An overview of domestic energy models and a new approach with agent based modelling
Lee, T. and Yao, R. (2010) An overview of domestic energy models and a new approach with agent based modelling. In: International Conference on Applied Energy, 16-18 May 2010, Singapore.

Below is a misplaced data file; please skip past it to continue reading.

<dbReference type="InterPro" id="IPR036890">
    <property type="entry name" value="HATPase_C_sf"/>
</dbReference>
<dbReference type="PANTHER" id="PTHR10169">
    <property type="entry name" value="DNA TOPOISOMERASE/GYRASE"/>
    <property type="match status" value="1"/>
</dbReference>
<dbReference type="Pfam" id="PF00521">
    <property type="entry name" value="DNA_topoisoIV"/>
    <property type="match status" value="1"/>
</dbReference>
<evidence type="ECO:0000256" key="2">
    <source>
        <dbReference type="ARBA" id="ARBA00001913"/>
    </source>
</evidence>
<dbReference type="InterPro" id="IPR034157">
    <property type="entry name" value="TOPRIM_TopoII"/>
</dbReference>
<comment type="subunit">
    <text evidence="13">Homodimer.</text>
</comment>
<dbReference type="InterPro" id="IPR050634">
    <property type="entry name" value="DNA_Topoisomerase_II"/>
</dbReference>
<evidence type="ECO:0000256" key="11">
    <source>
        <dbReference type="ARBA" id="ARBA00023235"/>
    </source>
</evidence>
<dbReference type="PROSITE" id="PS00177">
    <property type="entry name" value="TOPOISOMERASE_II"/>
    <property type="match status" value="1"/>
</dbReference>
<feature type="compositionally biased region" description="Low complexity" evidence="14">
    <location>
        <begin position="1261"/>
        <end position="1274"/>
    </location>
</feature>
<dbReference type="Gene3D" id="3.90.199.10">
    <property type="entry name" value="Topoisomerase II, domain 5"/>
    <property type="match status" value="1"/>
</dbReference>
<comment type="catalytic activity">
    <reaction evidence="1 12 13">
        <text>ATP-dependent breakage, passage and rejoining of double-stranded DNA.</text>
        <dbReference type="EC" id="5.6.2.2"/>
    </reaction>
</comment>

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Government targets for CO2 reductions are being progressively tightened, the Climate Change Act set the UK target as an 80% reduction by 2050 on 1990 figures. The residential sector accounts for about 30% of emissions. This paper discusses current modelling techniques in the residential sector: principally top-down and bottom-up. Top-down models work on a macro-economic basis and can be used to consider large scale economic changes; bottom-up models are detail rich to model technological changes. Bottom-up models demonstrate what is technically possible. However, there are differences between the technical potential and what is likely given the limited economic rationality of the typical householder. This paper recommends research to better understand individuals’ behaviour. Such research needs to include actual choices, stated preferences and opinion research to allow a detailed understanding of the individual end user. This increased understanding can then be used in an agent based model (ABM). In an ABM, agents are used to model real world actors and can be given a rule set intended to emulate the actions and behaviours of real people. This can help in understanding how new technologies diffuse. In this way a degree of micro-economic realism can be added to domestic carbon modelling. Such a model should then be of use for both forward projections of CO2 and to analyse the cost effectiveness of various policy measures.